Clitheroe; The Alleys

Has been described as a Possible Fortified Manor House, and also as a Possible Pele Tower

There are uncertain remains

NameClitheroe; The Alleys
Alternative Names
Historic CountryLancashire
Modern AuthorityLancashire
1974 AuthorityLancashire
Civil ParishClitheroe

Outside the borough, on the north side, was the Alleys, thought to have been the manor house of the manor of Salthill (Whitaker 1876, 79). The manor may have comprised the two oxgangs of land granted in 1102 to Ralph the Red, as the Heriz family, who owned the Alleys, held a Clitheroe estate of that size in 1255 (Langshaw 1955, 6). In 1653, the Alleys was sold to the Oddy family, who held it for around 200 years. At the time of the sale, it was described as “that capital mansion house, the yards, orchards and gardens” (LUAU 1996). The house was still extant at the end of the eighteenth century, when it was described as a “strong tower-built house, of which some remains still exist and more are remembered. The whole, with a large inclosure behind, has been surrounded by a large moat” (Whitaker 1876, 79). The moat was infilled in the late eighteenth century (Baines 1825, 610-11), leaving only two small ponds to the rear of the property, which were still extant in 1844 (OS 1848 1:10560). Around the same time, a small chapel adjoining the manor house was demolished, because it was “built in popish times” (Baines 1825, 611). By the early nineteenth century at least part of the manor house had been demolished, and the remains were said to comprise only two cottages, with a portion of the old wall (Baines 1825, 611). This is probably the structure depicted on the Ordnance Survey map of 1848, and marked as an ancient place. It lies to the rear of a plot fronting Pimlico Road, and is similar to the structure shown on a map of 1740 (LRO DDX 1525) and on Lang's map of 1766. The two ponds, surviving elements of the moat, are also shown in 1848, and lie well to the rear of the house. Archaeological evaluations have revealed further sections of the moat closer to the house (LUAU 1996) and towards the front of the plot (Matrix Archaeology 2002). This suggests that the moat was either recut, or there had been a double enclosure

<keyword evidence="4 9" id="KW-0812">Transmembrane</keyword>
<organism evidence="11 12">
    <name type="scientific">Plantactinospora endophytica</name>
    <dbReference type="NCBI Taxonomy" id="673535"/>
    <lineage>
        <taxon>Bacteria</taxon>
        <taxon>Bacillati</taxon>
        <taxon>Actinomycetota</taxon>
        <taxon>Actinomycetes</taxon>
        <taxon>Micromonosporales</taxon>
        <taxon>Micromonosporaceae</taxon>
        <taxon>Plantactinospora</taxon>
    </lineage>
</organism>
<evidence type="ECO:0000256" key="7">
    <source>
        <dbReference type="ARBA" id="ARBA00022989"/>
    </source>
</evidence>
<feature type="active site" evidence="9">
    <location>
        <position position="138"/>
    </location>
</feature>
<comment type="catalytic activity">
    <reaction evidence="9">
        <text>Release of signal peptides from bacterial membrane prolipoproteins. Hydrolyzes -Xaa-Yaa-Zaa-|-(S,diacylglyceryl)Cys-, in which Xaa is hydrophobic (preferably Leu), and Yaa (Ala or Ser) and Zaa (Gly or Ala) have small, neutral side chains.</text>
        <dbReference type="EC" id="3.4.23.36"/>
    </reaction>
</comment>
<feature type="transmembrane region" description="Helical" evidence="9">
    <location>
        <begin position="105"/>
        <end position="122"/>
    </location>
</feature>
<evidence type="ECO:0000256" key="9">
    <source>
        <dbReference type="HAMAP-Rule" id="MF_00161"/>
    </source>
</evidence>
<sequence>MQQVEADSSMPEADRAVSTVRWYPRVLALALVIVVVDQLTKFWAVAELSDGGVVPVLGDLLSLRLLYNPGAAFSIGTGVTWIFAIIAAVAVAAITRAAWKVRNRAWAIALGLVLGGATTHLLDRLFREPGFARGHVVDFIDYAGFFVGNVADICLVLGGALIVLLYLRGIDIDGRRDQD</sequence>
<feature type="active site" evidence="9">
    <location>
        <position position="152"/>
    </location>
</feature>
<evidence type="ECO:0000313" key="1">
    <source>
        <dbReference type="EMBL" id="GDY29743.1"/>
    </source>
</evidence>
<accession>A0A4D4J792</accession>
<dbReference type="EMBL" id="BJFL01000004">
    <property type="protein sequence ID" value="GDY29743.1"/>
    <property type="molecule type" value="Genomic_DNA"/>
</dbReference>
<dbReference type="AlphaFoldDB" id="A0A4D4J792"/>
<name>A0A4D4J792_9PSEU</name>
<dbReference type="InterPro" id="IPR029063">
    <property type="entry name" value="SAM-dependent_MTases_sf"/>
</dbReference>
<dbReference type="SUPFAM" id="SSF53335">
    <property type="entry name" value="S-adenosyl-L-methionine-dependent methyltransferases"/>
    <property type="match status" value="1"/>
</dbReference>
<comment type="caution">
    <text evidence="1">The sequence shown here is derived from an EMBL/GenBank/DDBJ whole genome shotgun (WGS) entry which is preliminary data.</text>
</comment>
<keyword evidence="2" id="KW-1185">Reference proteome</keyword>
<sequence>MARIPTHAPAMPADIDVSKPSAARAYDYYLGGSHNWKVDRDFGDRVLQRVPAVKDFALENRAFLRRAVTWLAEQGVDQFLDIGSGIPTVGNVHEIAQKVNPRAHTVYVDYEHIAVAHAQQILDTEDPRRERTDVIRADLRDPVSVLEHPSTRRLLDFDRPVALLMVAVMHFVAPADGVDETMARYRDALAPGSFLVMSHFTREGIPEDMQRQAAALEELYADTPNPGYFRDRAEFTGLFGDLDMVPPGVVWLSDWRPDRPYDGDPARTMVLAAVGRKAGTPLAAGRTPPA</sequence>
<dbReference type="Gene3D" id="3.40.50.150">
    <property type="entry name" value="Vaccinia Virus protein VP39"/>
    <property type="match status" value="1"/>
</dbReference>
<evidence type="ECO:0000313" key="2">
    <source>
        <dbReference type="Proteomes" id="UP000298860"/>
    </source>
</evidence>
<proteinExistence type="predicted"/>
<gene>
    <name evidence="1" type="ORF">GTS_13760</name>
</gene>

Indeed, the larger moat, represented by the ponds may have been enclosing the rear, large enclosure described by Whitaker (1876, 79). Given the high status of the Alleys in the medieval period, that latter interpretation cannot be discounted. (Lancs. CC, 2006)

Gatehouse Comments

A house of c. 1800 takes the name of the Alleys and stands within the former sweep of the medieval house.

- Philip Davis

Not scheduled

This is a Grade 2 listed building protected by law

Historic England Scheduled Monument Number
Historic England Listed Building number(s)
Images Of England
County Historic Environment Record
OS Map Grid ReferenceSD744422
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  • Lancashire County Council, 2006, Lancashire Historic Town Survey Clitheroe online copy
  • Gibson, Leslie Irving, 1977, Lancashire Castles and Towers (Dalesman Books)
  • Langshaw, A.L., 1955, Some Vanished Homesteads of Clitheroe (Clitheroe)
  • Whittaker, T.D., 1876 (4edn revised and enlarged by J. G. Nichols and Ponsonby Lyons), An History of the Original Parish of Whalley, and Honor of Clitheroe Vol. 2 p. 79-82 online copy
  • Baines, E., 1825, History, Directory and Gazetteer of the County Palatine of Lancaster Vol. 1 (London) p. 610-11 online copy


  • Lancashire County Council and Egerton Lea Consultancy, 2006, Lancashire Historic Town Survey Programme: Clitheroe; Historic Town Assessment Report (Lancashire County Council) online copy
  • Lancashire University Archaeological Unit, 1996, Radeclyffe Street, Clitheroe, Lancashire: archaeological evaluation, unpubl client report Summary